I was sad to learn, via a Facebook buddy, of the death of the Japanese actress Hideko Takamine on 28th December. A former child star dubbed "Japan's Shirley Temple," Takamine is best known for the compelling melodramas that she made for the director Mikio Naruse in the 1950s and 1960s, notably Floating Clouds (1955) and When A Woman Ascends the Stairs (1960). I wrote the following short piece on her performance in When A Woman... for PopMatters's second Essential Film Performances series last year.
When a Woman Ascends the Stairs (1960) – Hideko Takamine
In the West at least, the films of Mikio Naruse have never quite received the same level of interest or acclaim as those of other celebrated Japanese auteurs such as Ozu and Kurosawa. The cinema scholar Freda Freiberg places the blame for this, in part, upon the responses of American male critics who “failing to find either the boyish playfulness of Ozu or the macho histrionics of Kurosawa [in Naruse’s cinema] treated him as second-rate.” But Naruse’s finely detailed films are ripe for rediscovery, not least for the stunning performances that the director coaxes from his actresses. As Freiberg points out, the focus of Naruse’s best work tends to be on “single women on the fringes of Japanese society battling to make a living and keep their self-respect.”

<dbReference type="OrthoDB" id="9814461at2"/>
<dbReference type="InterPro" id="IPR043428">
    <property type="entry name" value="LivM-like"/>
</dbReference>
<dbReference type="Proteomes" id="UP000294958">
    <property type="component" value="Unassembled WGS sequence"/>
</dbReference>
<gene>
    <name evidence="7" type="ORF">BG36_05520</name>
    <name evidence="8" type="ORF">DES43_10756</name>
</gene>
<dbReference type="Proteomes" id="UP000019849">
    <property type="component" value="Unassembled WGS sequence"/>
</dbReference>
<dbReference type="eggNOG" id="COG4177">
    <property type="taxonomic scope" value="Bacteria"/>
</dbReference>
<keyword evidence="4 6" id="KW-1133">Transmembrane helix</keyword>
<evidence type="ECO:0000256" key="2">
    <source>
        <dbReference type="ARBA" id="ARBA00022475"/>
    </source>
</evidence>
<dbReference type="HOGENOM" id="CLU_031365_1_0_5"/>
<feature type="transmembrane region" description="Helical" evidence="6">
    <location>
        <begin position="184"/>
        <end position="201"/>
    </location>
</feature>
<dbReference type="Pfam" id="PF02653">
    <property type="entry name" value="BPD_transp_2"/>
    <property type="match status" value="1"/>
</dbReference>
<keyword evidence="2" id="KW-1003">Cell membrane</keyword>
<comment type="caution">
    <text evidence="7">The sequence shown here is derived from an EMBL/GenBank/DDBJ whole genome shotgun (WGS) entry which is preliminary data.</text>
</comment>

The modernist melodrama When a Woman Ascends the Stairs, with its beautiful black-and-white Cinemascope photography and cool jazz score, exemplifies this interest. The film centres on the widowed Keiko (Hideko Takamine), a bar hostess in Tokyo ’s Ginza district. As Keiko assesses the very limited options available to her as a woman in this society – suicide, remarriage, opening a bar of her own – the film develops into both a feminist social critique and an intimate portrait of one woman’s emotional life. Takamine’s beautifully modulated and deeply affecting performance captures both Keiko’s professionalism – her smiling compliance with her clientele - and her frustrations, fears and regrets. But Keiko is no one-dimensional victim: rather, Takamine invests the character with humour, stoicism and moral strength, so that her final walk up the stairs to the job that she despises feels less like a pathetic surrender to circumstance than a valiant commitment to endurance. “Life is a battle for the women here,” Keiko recognises. “A battle I must not lose.” The mixture of vulnerability and strength in Takamine’s great performance conveys precisely that.